Rights and responsibilities

rights and responsibilities
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Everybody head cyaan just hot suh. Yuh kill one suh you fren wah match yuh… — Prodigal


It’s time we all understood that when we live in community, individual action is not an isolated event. There are times when acting, or reacting, based on our individual rights is the most irresponsible thing to do. This is particularly so when those actions or reactions espouse or embrace violence.

For example, all citizens have the right, the personal authority of freedom of choice to speak what’s on their mind. However, it is irresponsible for one to do so if the speech is inflammatory and liable to cause mayhem and death. We even have the right to feel the desire, out of anger, to kill — especially if life is threatened. However, it is irresponsible to allow your feelings to cause you to take a life, especially if in doing so it could result in many more being killed.

Rights, unbridled as they are, must operate within the confines of community. The United States of America, for example, gives its citizens the unalienable rights of life, liberty and the pursuit of happiness; however, if an American’s pursuit of happiness involves treasonous actions that very nation that allows even libertine rights will disallow the pursuit, and even put him or her to death.

When living in community a citizen does not have the right to do as he wishes. For his rights and authority must be limited by the detrimental consequences his speech or actions could cause on the community. No matter how justified your anger or desire is, in community it must be controlled.


Case in point #1: Taximan vs JUTC driver

Two men — a Jamaica Urban Transit Company (JUTC) driver and a route taxi driver — lacking self-control and reverence for life, recently shut down our public transport system, some schools and workplaces, our church night service, and radio programme. Their irresponsible temper tantrum resulted in the death of the taxi driver.

There were also myriad other effects resulting from their lack of conflict resolution strategies. These range from a strike by the taxi drivers on the route, inconveniencing many commuters, to the alleged death of an innocent JUTC driver uninvolved in the altercation, but allegedly killed in retaliation.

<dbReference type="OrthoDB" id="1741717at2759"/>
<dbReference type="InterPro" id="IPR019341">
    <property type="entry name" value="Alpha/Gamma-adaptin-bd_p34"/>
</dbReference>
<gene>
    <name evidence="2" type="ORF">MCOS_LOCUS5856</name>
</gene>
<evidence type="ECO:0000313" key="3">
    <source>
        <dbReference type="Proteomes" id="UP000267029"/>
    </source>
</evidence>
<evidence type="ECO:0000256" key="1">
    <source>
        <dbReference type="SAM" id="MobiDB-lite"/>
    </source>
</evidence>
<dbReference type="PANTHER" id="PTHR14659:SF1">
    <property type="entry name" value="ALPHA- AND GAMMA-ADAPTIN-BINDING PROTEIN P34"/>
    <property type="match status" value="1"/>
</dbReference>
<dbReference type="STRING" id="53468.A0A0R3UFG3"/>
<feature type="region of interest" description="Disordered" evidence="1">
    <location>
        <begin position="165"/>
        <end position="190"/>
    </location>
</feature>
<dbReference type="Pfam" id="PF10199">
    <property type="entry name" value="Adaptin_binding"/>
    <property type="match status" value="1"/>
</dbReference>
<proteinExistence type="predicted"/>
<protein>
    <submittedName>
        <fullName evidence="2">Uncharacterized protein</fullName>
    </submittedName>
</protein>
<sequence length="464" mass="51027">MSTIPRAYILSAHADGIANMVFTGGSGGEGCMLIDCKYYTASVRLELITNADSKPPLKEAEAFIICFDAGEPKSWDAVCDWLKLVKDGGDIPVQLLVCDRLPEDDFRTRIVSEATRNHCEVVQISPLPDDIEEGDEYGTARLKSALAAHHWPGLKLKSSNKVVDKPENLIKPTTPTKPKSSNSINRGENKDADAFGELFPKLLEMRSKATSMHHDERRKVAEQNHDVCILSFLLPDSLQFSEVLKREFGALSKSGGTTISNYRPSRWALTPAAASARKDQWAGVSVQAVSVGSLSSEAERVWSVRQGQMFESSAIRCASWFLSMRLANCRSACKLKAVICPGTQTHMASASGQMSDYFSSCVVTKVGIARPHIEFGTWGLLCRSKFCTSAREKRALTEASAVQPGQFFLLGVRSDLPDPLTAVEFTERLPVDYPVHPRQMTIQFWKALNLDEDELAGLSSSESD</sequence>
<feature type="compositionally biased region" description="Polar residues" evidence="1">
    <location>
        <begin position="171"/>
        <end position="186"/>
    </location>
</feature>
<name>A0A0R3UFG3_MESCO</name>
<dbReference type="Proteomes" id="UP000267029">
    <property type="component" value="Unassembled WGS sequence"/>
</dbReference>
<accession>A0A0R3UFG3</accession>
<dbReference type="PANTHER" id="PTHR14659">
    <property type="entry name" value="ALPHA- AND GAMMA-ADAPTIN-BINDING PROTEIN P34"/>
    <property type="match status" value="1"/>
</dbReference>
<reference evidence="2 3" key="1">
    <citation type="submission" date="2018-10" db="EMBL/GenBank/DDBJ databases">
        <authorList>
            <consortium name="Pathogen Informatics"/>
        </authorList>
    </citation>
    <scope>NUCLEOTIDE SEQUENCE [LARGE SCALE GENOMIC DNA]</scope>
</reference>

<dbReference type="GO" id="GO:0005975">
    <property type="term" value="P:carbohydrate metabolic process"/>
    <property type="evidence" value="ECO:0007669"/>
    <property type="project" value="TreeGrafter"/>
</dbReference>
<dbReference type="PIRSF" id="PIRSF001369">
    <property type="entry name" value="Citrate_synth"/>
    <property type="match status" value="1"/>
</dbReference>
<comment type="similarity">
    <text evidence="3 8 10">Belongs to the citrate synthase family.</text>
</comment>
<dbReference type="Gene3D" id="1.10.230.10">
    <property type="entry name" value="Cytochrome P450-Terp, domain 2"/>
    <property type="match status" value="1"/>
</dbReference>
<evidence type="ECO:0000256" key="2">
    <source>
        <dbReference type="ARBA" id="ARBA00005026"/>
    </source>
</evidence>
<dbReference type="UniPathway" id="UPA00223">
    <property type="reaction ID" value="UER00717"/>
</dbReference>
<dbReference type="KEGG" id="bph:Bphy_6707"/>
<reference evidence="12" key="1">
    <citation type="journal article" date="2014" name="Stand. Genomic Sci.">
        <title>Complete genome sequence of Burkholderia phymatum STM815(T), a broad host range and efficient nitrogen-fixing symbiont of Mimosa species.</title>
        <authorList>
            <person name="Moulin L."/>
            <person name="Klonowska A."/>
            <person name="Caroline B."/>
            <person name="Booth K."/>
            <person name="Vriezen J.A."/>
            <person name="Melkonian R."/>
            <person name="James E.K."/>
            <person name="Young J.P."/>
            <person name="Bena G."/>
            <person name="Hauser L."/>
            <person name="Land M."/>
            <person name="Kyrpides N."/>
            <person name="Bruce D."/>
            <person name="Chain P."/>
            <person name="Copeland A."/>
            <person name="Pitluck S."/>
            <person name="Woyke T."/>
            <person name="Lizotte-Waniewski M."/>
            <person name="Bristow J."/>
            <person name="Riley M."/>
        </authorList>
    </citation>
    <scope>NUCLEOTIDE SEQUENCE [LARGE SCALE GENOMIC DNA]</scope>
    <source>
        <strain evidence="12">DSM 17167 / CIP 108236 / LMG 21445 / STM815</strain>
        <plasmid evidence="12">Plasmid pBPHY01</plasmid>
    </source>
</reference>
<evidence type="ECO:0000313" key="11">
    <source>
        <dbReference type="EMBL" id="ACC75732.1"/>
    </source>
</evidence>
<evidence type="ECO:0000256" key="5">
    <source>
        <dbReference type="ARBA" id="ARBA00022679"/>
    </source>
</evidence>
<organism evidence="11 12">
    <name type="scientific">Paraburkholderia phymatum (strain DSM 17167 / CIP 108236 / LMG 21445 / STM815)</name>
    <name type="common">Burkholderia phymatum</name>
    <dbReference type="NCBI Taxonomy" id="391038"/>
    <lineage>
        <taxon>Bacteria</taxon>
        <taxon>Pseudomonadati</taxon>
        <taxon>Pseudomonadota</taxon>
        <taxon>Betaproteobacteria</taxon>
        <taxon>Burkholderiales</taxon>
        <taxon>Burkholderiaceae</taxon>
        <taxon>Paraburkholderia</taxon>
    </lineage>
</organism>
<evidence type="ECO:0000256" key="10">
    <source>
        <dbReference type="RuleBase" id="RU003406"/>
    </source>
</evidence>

Friends and cronies of the taximan displayed to our nation that the issue of lack of self-control was not an anomaly endemic to the two original combatants. They reportedly began fulfilling a vow to kill four colleagues of the fighting JUTC driver. They were successful in one driver at the time of writing. They allegedly also turned the anger on one of their own who disobeyed the strike call.

Had we been able to get to both men involved in the original altercation before death came into the picture they each, perhaps, would have been able to loudly argue their rights in the matter. Now, in the aftermath, after all that has consequently transpired, the question ‘who was right?’ seems a moot point.

American civil rights activist Fred Hampton said it well: “We’ve got to face the fact that some people say you fight fire best with fire, but we say you put fire out best with water.” The Bible said it best when it said, “A soft answer turns away wrath.” (Proverbs 15:15)

We who understand and follow that Bible mantra must help others do the same. Otherwise, anarchy will overtake us; where every man will do what’s right in his own eyes. That’s a recipe for an ungovernable nation. Perhaps it’s time to recognise that this JUTC driver vs taximan altercation is a wake-up call for us all. We, as leaders of people, groups and communities, must come together and resolutely transform this ‘hot head’ issue in our society. Everybody head cyaan jus hot suh!

Church, take the lead on this one, nuh?

Violence is the natural fruit of selfishness and a preoccupation with a desire to have personal feelings, preferences, and so-called rights supersede the rights of community. Violent self-interest is fast driving and dominating our culture.

Violence has become a default response for too many in the simplest of situations. Conflict-resolving mechanisms, such as peace, mercy and justice, have been replaced with violence, violence and more violence in our homes, schools and communities. This must be addressed with transformational urgency!